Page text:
Phones To Watch, And One That Is A Watch
LAS VEGAS -- Palm's Prē smartphone has drawn an enormous amount of attention here -- scroll down for more details about it -- but it's not the only noteworthy phone-related news at CES.
Microsoft's Windows Mobile software is running on a wide variety of smartphones on display -- most of which cover up the usual WM interface with simpler, more stylish software. Many of these devices also include Opera's browser in place of the woefully obsolete Internet Explorer Mobile.
Microsoft has taken the hint: It's developing a new version of that browser, Internet Explorer Mobile 6, that no longer chokes on full-sized pages and includes a lightweight version of Adobe's Flash Player. A copy running on a Palm Treo Pro seemed to have no problem displaying a particularly complex page -- the Gizmodo comparison of phone browsers that gave the current IE version an F- grade.
Microsoft also says it's working on an update to the awkward experience of installing add-on programs, but hasn't revealed any details about it. Product manager Greg Sullivan would only say that "We are looking to make it easier."
BlackBerry manufacturer Research In Motion plans to launch its own improved program installer, the Application Storefront, in March. But it wasn't demonstrating this at its booth, instead using most of its space to showcase a variety of add-on software -- plus the Curve 8900, a phone that T-Mobile will start selling in February. Its screen has the same high 480-by-360-pixel resolution and upgraded Web browser as the BlackBerry Storm, but sticks with the traditional BlackBerry design.
At LG's exhibit, the phone to check out is one built into a watch. The company says this device, about half an inch thick, will ship sometime in the second half of this year and run on GSM networks. It includes a touchscreen, voice dialing and a camera that allows for two-way videoconferencing; you'll be able to hold it up to your face, Dick Tracy-style, or you should be able to use any Bluetooth headset.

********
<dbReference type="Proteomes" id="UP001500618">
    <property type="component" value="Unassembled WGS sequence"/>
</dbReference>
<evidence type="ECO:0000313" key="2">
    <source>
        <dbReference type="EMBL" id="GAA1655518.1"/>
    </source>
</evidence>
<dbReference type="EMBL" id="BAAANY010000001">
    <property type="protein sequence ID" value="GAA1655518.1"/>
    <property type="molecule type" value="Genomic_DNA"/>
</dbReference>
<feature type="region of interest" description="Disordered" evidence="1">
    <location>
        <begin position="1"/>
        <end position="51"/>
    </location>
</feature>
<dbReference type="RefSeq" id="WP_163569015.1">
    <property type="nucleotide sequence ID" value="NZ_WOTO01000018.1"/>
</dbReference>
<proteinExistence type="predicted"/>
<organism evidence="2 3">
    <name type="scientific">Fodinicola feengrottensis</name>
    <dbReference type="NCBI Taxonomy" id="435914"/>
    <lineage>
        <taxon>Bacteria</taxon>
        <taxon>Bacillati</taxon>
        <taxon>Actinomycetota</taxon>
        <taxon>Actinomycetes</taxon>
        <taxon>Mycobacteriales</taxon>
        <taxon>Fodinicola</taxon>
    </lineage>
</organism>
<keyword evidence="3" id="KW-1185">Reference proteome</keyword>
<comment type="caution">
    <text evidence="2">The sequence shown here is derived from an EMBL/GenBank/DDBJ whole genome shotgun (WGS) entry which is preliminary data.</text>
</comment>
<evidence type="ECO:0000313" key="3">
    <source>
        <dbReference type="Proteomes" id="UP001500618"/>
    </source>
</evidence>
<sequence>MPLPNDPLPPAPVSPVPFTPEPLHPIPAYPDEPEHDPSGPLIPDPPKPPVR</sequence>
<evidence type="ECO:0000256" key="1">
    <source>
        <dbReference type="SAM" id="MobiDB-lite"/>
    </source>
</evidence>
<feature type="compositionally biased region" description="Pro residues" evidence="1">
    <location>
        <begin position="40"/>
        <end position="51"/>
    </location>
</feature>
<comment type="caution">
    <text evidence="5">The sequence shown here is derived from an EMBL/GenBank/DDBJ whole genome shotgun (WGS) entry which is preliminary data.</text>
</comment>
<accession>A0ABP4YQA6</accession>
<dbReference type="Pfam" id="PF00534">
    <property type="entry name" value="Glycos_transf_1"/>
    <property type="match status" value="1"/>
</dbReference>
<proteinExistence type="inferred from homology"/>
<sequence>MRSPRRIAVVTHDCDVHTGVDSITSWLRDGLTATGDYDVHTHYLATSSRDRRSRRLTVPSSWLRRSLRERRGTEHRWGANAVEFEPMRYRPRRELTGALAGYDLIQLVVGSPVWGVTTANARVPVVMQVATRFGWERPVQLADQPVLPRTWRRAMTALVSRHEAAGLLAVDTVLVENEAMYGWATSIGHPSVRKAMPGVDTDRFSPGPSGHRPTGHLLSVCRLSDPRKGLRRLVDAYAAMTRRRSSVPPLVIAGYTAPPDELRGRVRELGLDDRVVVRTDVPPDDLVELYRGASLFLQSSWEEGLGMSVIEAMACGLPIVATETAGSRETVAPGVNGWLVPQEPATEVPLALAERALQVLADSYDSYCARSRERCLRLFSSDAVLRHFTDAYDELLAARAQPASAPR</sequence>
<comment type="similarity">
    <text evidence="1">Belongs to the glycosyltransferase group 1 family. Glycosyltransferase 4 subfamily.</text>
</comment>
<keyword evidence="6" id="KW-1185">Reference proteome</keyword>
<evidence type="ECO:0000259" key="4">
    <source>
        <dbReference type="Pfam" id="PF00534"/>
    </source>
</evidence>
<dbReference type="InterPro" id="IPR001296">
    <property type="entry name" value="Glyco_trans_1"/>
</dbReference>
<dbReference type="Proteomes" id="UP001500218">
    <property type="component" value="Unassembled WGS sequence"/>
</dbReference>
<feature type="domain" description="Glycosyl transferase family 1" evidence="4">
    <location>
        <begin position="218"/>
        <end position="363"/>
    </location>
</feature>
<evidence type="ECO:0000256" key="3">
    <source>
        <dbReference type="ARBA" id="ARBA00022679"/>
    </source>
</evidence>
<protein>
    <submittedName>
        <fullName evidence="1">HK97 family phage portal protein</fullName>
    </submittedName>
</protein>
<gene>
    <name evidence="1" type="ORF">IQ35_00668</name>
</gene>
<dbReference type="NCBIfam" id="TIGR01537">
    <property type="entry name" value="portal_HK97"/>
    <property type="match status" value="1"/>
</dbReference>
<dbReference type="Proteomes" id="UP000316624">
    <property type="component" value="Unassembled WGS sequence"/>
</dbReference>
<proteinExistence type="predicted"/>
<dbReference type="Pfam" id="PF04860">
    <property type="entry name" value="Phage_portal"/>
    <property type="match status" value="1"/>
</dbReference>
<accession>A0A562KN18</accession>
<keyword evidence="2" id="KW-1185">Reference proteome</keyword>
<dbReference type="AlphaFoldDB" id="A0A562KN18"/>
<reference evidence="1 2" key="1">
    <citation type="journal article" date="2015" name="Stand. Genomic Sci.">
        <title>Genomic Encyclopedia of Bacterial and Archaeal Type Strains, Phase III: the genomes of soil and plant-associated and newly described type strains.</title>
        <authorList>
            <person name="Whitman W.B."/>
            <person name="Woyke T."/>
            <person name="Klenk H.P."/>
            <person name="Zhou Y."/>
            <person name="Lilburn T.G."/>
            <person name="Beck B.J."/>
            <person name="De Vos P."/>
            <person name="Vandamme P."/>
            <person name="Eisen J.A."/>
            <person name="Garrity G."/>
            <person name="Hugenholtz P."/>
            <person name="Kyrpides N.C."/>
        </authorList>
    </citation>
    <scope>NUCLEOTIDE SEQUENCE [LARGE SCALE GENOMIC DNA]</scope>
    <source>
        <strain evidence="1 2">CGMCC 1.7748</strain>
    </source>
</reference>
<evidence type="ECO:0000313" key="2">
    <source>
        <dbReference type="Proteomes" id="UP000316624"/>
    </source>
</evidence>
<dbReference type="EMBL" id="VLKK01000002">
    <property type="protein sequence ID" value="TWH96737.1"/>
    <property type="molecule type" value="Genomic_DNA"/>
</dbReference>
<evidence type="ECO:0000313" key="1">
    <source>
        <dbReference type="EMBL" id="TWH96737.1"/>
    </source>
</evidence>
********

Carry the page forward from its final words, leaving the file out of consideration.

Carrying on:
Contrary to my expectations, Android phones beyond the T-Mobile G1 have not made an appearance here. An LG rep told me that the company was working on an Android phone that might be ready to show off at the CTIA conference this spring.
Now about the Prē... here are answers to some of the questions in the comments on my earlier report:
* No, this phone can't run existing Palm applications. I suppose that somebody could write an emulator to accomplish this, but nobody's announced any such thing.
* There will be some sort of equivalent to the iPhone's App Store behind the "Find Apps" button on the Prē's screen.
* The Web OS's browser is apparently based on the same open-source WebKit foundation as the iPhone's Safari and the browser in Google's Android software. Play the video to see Palm product manager Tina Hampton demonstrate how it displays a site you may be familiar with, along with the Web OS's deck-of-cards system for switching among open applications.
* Syncing over the air means what you think it does: Your contacts, calendar, etc. info lives on a Web site that the Prē talks to continuously using its Internet connection -- in the same way that an iPhone works with a MobileMe account and a Google Android phone syncs to your Google Calendar and Google Contacts online. The Prē will also sync to a Microsoft Exchange server.
* Yes, Web OS will allow you to copy and paste text.
* Its Bluetooth wireless will support sending photos and files to and from other devices and will also permit you to employ the Prē as a wireless modem for your computer.
For more details, see Sascha Segan's Q&A
How do the phones described here sound to you? Let me know in the comments...
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